Inside the historic Manson Hut
Image: Brian Dobbie ©
Manson Hut in the Kaweka Forest Park is built of split slabs, possibly beech, cut from nearby trees, and it has a malthoid roof. It is built into the hillside in a good sheltered position beside the Tapahiwhenua stream making it an ideal place for back country accommodation.
This is the second hut in this area and was built by Les D’Ott and Jack Wire in 1946-1950 as musterers’ accommodation for Jack Robert’s father when he owned Ngamatea Station. The first was built by the Lumsden family of Kuripapango, who had the lease of the block between c.1906 and 1920s. A third hut was built further up the ridge within 200 metres of the original hut by the Forest Service in 1972. It was conserved in 1995. Historic themes are farming and wild animal control.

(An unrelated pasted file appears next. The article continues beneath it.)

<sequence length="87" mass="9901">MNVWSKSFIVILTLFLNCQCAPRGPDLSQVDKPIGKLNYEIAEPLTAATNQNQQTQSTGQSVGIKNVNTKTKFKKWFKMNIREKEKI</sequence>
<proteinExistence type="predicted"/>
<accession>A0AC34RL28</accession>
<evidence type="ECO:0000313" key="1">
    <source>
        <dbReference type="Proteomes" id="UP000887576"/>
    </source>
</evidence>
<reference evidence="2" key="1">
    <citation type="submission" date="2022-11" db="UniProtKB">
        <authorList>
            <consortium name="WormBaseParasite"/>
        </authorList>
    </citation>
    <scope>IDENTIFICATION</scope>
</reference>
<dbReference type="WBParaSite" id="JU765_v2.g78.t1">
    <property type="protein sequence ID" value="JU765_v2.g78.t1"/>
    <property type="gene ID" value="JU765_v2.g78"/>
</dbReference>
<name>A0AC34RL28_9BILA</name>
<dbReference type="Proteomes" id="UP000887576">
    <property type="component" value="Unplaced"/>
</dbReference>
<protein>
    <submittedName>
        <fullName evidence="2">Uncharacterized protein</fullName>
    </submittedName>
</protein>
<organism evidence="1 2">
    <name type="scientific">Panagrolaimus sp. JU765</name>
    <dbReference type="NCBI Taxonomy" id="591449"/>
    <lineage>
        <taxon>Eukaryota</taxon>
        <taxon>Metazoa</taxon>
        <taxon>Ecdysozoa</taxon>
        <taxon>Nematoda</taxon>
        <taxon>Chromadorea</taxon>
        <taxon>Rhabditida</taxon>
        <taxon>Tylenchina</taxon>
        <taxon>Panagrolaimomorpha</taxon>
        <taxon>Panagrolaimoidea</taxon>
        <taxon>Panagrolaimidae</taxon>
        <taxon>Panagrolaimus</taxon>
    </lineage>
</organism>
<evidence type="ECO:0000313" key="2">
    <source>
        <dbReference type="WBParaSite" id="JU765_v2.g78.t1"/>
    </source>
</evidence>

This is a late but very authentic example of "pioneer" hut construction. The building uses materials gathered mainly from the immediate area and as such is an example of vernacular architecture.
Manson Hut is one of a number of unpretentious huts erected in Kaweka Forest Park over the past 100 years. This legacy of basic mountain accommodation built for a number of purposes, is virtually unmatched elsewhere in New Zealand.
The hut will remain in use and be maintained to protect it’s historic fabric and minimise deterioration. A conservation plan has been prepared (Cochran 1994) to guide its management. This contains more information about the hut.
NZTopo50 map sheet: BJ37
Grid/NZTM2000 coordinates: E1881580, N5645072
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